The tale was laughable until it tricked me!! The movie redeemed itself with a twist this ol? Maven did NOT see coming. I had to say out loud to no one, ?you got me!!


A few days ago I was watching ?Please Don?t Eat the Daisies? and there she was in the scene where she?s hosting a theatre party. Same voice ( a bit deeper ) and same easy breezy toss of a line.


Jaxxxson, you write: ? I cannot for the life of me figure out why she didn't do more lead roles.?


I cannot either.

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Some thoughts about why Margaret Lindsay never became a big star:


She would have been a natural to play the pre-Code kind of woman, but things had changed. According to William Mann's BEHIND THE SCREEN, she was fairly open about her interest in other women, which showed, above everything else, that she wasn't playing the game the way her bosses would have liked.


Setting that aside, she didn't find the kind of role that says, "Ah, this is how the public wants to see her," or the actor who was an ideal partner for her, unlike Myrna Loy in THE THIN MAN. Jean Arthur found a director, Frank Capra, who figured out how best to present her; Lindsay did not. She may have been at the wrong studio, too. Couldn't she have handled Carole Lombard/Rosalind Russell roles in screwball comedy? It would appear that WB knew how to use actresses like Joan Blondell and Ann Sheridan who suggested working class or lower middle class, but not Lindsay who suggests a more privileged background.

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In real life, or just in the movies??? ;-) I believe there's a thread around here somewhere on our favorite brunettes. Take a gander.


HEY RANDY...long time no read. Good to see you around...and on my l'il ol thread too. (Pssst! Whaddya think of Claire Trevor?)

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Oh Randy, I forgot to tell you one more thing...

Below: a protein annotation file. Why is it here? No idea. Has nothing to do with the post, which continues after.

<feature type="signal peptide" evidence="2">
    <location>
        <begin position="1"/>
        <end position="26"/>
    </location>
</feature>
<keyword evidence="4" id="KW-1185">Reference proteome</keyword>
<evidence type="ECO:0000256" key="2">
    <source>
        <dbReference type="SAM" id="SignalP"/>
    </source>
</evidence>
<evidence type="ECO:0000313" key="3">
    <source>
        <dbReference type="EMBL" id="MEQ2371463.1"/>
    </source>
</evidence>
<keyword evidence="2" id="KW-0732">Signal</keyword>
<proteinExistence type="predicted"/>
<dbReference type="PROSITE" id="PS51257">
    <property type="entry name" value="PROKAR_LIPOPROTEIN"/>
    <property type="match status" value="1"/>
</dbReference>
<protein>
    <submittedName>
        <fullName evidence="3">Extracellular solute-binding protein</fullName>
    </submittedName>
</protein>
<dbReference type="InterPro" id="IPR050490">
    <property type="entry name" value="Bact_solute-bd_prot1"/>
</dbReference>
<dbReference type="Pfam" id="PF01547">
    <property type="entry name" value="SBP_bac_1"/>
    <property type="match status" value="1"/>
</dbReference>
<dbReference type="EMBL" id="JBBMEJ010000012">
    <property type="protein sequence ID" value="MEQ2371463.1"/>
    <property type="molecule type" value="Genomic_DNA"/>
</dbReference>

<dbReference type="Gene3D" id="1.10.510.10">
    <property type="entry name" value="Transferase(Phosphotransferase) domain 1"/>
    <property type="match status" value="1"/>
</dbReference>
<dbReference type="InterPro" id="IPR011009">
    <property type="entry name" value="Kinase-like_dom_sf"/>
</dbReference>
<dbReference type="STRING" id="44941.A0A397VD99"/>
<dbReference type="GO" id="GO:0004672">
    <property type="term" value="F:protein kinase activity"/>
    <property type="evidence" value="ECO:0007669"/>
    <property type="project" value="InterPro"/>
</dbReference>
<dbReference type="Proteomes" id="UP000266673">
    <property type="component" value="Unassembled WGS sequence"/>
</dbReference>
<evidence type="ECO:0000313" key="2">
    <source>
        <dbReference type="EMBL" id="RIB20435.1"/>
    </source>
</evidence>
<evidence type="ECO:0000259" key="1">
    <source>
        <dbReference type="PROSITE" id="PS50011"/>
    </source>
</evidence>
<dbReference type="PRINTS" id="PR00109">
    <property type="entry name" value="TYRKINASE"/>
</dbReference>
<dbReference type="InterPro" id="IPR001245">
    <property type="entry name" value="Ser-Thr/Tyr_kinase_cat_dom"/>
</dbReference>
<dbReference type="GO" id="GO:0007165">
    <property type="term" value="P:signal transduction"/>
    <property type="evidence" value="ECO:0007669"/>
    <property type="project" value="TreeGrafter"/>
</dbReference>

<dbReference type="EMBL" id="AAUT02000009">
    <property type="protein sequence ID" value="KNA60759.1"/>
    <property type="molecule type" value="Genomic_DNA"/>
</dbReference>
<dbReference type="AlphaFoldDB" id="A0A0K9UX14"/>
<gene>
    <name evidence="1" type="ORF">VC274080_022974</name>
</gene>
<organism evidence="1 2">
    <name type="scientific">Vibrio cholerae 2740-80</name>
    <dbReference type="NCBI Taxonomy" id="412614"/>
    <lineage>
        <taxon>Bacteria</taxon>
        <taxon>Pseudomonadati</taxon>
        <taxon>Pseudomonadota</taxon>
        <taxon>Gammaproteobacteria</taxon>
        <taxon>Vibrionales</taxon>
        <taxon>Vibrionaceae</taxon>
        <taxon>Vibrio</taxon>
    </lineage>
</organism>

You must head over to the Film Noir Forum>Film Noir Gangster > Walk On The Noir Side. There was a wonderful write-up by JackFavell on a film called The Strange Affair of Uncle Harry." You'll see some talk of Ella Raines within that post. (11/27/2009 @ 10:12PM). I mean, as long as you're here...



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It's my favorite.


I can't help thinking that those roles assayed by Lola Page in the Bogie movies this morning should have been Margaret's. However, she was probably too big a star at this point to go back to those types of roles. I guess I just wish she had made more films.

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Claire Trevor is the coolest. I am receiving two films of hers on dvd for my christmas gift exchange with my brother. I love the sound of Claire's voice. I am unhappy when she gets shot at the end of some of her crime films. A great talent; just saw Claire in Borderline with Fred MacMurray.


On another note, i do appreciate intelligent brunettes in real life as well as film. To my dismay, i usually end up with a blonde girlfriend as our personalities click right away. And there's no point in throwing away good chemistry. Oh the hardships i have to endure...

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  • 1 month later...